The best feature of Anatomy for the Arist is its exquisite photography. The photos are large with very fine resolution (both color and black-and-white). Some are full-page and many show the entire body. There are about an equal number of male and female models, all athletically built, with a variety of skin tones. The poses are varied, expressive, and graceful. If you want a wealth of detailed photos, not sketches, to practice from, get this book.

    Human Anatomy for Artists, on the other hand, is much more user-friendly if you want to memorize every last bone and muscle from the Procerus to the Medial malleolus. One great thing this book has that others don’t: For each body segment, the underlying skeletal and muscle structures are shown, all labeled with the names of the parts, along with a photograph of the segment ON THE SAME PAGE. This makes it very easy to see where everything lies and how much or how little it shapes the skin without having to flip from page to page to compare diagrams with photos.

    In addition to skeletal and muscle systems, Human Anatomy for Artists also addresses fat pads and where they grow on men versus women, and also includes diagrams of the major veins.

    Main drawbacks: Although this book has many photographs, they are all small, black-and-white, a little bit grainy, and are almost all of men.Read more ›

  4. First the good things:
    The models in the book are very fit, and the pictures are arranged in a very aesthetically pleasing manner. The overlay pages do a decent job showing you how the underlying skeletal/muscle structure affect the surface shape. Every part of the body is covered in this book with equal attention. The illustrations are detailed and quite comprehensive. If you need high quality images of models in moderately interesting poses, this should be adequate. I find that the pictures are useful as supplementary material to more rigorous books, such as Goldfinger’s famous Human Anatomy for Artists.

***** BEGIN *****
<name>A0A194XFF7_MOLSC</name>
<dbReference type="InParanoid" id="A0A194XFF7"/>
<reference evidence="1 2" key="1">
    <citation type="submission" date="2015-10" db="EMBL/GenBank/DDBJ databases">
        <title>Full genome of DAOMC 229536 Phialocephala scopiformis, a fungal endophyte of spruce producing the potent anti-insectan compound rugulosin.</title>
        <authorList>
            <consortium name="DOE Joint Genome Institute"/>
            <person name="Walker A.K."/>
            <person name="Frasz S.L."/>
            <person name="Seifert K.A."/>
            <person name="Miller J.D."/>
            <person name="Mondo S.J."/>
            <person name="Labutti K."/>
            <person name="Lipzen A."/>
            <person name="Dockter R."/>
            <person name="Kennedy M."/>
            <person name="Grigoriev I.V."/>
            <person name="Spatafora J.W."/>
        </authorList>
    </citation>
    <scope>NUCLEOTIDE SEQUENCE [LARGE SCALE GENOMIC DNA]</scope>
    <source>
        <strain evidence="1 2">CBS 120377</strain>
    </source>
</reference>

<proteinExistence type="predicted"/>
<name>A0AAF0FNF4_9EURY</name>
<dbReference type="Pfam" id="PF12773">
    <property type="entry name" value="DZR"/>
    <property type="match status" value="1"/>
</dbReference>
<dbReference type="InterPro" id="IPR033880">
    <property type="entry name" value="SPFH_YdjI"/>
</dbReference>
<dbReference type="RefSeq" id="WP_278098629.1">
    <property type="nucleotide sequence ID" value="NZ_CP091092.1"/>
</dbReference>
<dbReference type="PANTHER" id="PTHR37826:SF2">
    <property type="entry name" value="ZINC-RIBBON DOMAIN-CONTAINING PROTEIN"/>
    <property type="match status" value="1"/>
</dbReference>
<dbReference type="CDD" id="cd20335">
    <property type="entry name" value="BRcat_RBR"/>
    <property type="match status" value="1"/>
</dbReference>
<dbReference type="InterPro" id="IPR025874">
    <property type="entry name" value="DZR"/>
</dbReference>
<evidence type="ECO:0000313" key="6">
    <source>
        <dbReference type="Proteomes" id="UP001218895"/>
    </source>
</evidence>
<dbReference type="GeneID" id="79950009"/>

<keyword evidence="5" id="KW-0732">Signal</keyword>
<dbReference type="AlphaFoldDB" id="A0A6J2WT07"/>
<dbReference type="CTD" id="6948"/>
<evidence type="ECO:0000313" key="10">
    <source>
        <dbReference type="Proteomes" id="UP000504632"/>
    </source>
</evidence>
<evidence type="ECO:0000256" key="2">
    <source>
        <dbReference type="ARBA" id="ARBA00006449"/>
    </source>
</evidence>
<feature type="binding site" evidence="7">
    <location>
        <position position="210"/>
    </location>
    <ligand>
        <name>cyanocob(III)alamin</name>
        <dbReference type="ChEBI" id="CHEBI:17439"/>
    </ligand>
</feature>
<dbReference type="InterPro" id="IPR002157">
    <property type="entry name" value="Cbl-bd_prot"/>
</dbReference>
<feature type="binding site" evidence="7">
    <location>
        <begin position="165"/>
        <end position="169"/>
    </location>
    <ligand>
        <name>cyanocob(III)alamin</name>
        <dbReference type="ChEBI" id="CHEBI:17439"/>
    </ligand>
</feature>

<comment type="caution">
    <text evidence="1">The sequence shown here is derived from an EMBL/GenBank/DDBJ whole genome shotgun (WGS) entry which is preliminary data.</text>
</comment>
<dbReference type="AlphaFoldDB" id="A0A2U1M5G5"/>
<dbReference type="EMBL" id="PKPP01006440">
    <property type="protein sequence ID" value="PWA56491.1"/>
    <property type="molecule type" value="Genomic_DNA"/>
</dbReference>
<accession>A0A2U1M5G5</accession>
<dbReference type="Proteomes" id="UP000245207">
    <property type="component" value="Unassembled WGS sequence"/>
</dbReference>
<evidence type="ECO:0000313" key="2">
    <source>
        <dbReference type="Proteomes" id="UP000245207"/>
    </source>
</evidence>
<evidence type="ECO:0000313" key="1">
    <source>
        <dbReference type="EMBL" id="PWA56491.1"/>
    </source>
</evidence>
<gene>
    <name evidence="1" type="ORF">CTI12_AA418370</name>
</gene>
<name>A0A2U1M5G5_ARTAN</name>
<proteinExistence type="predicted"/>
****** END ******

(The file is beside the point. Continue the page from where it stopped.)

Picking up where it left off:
Now the bad:
    Although the coverage of content is broad, it really isn’t deep enough for serious study or reference. While the illustrations are very detailed when provided, the author omits many views from important angles. You’ll get a very detailed side view without a front or back, or you’ll get various tilted views sans any orthographic angles. In a similar fashion, many of the photos are cropped to show only the part of the body being explained. There’s nothing wrong with this, but there are very few full-body images in neutral standing poses. Added to the fact that angle coverage is also arbitrary, this makes it somewhat difficult to get a grasp of the body’s 3d shape in general.

    In conclusion, the good things about this book could have helped so much more if the negative points had been treated properly. Given how detailed the muscle and skeleton illustrations were, views from all angles would have made this an excellent reference for internal anatomy. Also, most of the models that you find in online image stores (or other anatomy books, for that matter) are not nearly as fit or well-proportioned as the models from this book.Read more ›